SUNDAY (R) (92 min.) _ A fascinating premise eventually gets overshadowed by the intrusion of even better dramatic intentions, in this best-film and best-screenplay prizewinner from this year's Sundance Film Festival. The buzz around the industry was that last spring's festival circuit was a letdown from years past; the acclaim awarded to Jonathan Nossiter's film goes a long way to prove it.
The film takes place during another Sunday in the Queens burrough of New York City, where a strangely quiet man (David Suchet) lives in a halfway house with other homeless men. He's known to his roommates as Oliver, but the audience will soon wonder if that's true.
Oliver meets a nervous actor named Madeleine (Lisa Harrow), who is convinced that he's a famous film director for whom she once auditioned. The mistaken identity grows deeper, as Madeleine continually ignores the tell-tale hints that Oliver isn't the man she believes. Nossiter's script combines the willingness of Madeleine to make contact with an idol, with Oliver's desperation to make contact with anybody.
The problem is that the film revisits this charade so often, in so few original ways. Oliver lies, and Madeleine believes him, even filling in some of the blanks in his story. We're given hints that Madeleine sees through the lie, yet the character rarely protests or displays any reasons she would stay silent. While these two characters wilt in artful symbolism, Nossiter locates several peripheral characters who capture our attention.
Chief among these is a guy named Jimmy Broadway, apparently playing himself, as the manager of that halfway house. His no-nonsense attitude barely disguises his devotion to these mangy lives, and the scenes in which the tenants balk at his good intentions suggest the sort of film that could spring from that idea. Suchet commands the screen with his monotone, stripped of any inflection by the troubles Oliver has endured. Harrow plays her one dramatic note well, but we're left with as many questions about Madeleine as we had at first sight.
Sunday opens today at Tampa Theatre and Beach Theater. B
PONETTE (Not rated) (92 min.) _ A spectacular performance by 4-year-old Victoire Thivisol is the primary draw for moviegoers to this bleakly intriguing French drama. Thivisol plays the title character, a kindergartener whose mother is killed in an auto accident. Her father's attempts to console her are well-intended failures, and Ponette is sent to live with her aunt.
Writer-director Jacques Doillon uses this scenario to explore the finality of death and how to convey that to a child who won't believe it. Fantasy "conversations" between Ponette and her deceased mother (Marie Trintignant) heighten the tension as we watch an innocent little girl learn more about tragedy than any child should endure. Much of that insight (for the audience, at least) comes from the wide-eyed innocence of Ponette's classmates, who counsel her with their own learned attitudes.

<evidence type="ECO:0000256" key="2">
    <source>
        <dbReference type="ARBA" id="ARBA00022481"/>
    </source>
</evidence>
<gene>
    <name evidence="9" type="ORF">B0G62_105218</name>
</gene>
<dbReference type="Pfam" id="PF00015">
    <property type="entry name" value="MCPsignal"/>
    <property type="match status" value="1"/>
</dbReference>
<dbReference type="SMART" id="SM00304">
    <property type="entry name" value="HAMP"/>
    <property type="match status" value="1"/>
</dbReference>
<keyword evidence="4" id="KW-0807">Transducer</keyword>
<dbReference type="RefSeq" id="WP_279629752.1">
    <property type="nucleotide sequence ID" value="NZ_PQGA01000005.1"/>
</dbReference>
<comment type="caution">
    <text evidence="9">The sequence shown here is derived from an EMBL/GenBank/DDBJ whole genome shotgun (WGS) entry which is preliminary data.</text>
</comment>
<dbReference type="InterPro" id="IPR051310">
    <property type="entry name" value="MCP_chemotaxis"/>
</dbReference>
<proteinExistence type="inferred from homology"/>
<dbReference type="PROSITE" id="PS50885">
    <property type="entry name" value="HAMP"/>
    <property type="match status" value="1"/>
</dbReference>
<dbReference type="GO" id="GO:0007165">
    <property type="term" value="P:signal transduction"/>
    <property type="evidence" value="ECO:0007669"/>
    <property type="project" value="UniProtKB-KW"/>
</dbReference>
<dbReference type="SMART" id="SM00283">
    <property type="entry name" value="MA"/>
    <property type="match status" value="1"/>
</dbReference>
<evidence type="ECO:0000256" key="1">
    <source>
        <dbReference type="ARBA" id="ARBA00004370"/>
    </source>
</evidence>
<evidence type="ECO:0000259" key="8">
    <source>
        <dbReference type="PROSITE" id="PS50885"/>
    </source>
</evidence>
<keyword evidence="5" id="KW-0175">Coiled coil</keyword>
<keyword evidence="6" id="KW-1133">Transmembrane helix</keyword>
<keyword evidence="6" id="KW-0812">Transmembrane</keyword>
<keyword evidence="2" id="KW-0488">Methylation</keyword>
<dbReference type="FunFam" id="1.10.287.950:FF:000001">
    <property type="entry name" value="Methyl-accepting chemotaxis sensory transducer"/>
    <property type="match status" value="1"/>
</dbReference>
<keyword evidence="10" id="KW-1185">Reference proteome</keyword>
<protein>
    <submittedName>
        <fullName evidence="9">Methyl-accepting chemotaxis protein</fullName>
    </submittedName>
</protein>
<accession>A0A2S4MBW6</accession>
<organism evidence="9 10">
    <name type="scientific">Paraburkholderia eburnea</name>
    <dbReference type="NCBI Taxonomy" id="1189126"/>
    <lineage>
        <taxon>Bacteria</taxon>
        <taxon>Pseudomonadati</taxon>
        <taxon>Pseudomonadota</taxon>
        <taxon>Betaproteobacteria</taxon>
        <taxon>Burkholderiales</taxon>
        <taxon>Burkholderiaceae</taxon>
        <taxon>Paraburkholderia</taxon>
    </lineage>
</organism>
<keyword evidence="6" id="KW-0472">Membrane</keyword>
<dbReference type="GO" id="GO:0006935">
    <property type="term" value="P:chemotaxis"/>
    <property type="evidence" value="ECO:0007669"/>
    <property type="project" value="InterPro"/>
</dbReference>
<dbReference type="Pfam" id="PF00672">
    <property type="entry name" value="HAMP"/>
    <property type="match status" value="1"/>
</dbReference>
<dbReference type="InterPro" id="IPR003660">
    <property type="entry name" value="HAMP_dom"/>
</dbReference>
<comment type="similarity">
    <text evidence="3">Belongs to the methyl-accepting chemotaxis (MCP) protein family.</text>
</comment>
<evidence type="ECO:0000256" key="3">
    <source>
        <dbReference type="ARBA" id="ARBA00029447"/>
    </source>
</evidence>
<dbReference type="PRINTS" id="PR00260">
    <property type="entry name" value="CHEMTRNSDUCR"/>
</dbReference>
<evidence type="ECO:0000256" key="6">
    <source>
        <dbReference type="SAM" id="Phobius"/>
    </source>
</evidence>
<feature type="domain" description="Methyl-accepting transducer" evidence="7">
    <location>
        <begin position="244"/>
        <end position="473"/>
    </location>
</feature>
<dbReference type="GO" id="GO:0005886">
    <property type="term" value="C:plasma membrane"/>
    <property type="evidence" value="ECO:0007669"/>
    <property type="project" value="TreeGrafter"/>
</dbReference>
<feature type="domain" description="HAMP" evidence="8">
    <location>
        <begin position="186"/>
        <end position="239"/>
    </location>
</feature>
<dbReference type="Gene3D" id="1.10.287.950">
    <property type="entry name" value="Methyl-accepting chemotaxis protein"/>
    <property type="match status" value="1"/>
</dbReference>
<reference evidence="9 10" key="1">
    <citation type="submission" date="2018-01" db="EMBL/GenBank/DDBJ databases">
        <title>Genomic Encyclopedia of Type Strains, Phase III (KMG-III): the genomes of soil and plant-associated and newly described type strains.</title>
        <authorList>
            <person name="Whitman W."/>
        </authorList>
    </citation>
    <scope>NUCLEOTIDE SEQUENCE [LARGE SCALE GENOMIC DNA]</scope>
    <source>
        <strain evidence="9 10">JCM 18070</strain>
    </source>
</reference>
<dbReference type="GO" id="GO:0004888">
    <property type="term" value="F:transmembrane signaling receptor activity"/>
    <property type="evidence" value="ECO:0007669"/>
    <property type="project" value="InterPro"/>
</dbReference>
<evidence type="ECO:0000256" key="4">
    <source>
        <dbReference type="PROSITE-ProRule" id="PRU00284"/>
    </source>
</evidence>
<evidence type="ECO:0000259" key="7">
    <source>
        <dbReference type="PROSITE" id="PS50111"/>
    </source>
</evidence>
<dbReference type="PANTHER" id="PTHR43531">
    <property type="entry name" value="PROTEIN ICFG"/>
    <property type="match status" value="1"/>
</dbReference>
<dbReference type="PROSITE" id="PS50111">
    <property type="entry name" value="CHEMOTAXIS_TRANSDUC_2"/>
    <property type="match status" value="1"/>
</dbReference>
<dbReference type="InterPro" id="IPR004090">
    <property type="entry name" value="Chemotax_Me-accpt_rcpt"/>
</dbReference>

Ponette has the pedestrian pacing and internalized drama that make French films so enthralling for some viewers and so maddening for others. The quality that either side can appreciate is the completely unaffected performance by Thivisol, whose unadorned portrayal puts any American child star to shame. This isn't mere gimmick casting; Thivisol displays the intuitive nature and pinpoint timing that escapes more mature actors for their entire careers.
Opens today at Countryside 6 in Clearwater. B+
THE FULL MONTY (R) (96 min.) _ "Going the full monty" is British slang for taking a situation to an extreme, in general, and stripping to a state of total nudity in particular.
Desperate times call for such desperate measures for feisty Gaz (Robert Carlyle) and his mates at the unemployment office. Twenty-five years ago, their hometown of Sheffield was a booming steel town with thousands of jobs. Technological advances and personal crises have tossed these guys on the scrap heap.
The notion of six out-of-shape men on the dole resorting to exotic dancing is amusing, but that wouldn't carry any ordinary movie beyond a few scenes of clumsy footwork.
Instead, screenwriter Simon Beaufoy uses that idea to frame a touching father-son relationship, two interesting marital crises, an impromptu romance and one giddy, deluded throwback to the '60s who can't keep up with this frisky disco beat.
Held over at Beach Theater and other selected theaters around Tampa Bay. A
MONDO PLYMPTON (Not rated) (80 min.) _ A collection of animated short subjects by Bill Plympton, whose style is to take an ordinary occurance _ a kiss, or plucking a nose hair, for example _ and spin it into a fantastic series of free-form insanity. Tonight, Saturday only at 10 p.m. at Tampa Theatre.
KAMA SUTRA: THE BOOK OF LOVE (R) (100 min.) _ Filmmaker Mira Nair (Mississippi Masala) tackled the book long believed to be unfilmable, and created an exotic screen ornament that isn't as drenched in sexuality as you might think. Rather than focusing upon the carnal techniques spelled out in the book, Nair concentrates on the sexual and class competition between a servant (Sarita Choudbury) and her mistress (Indira Varma). Both use the secrets of pleasure to their own ends, with varying results. Late shows tonight and Saturday at Beach Theater. _ STEVE PERSALL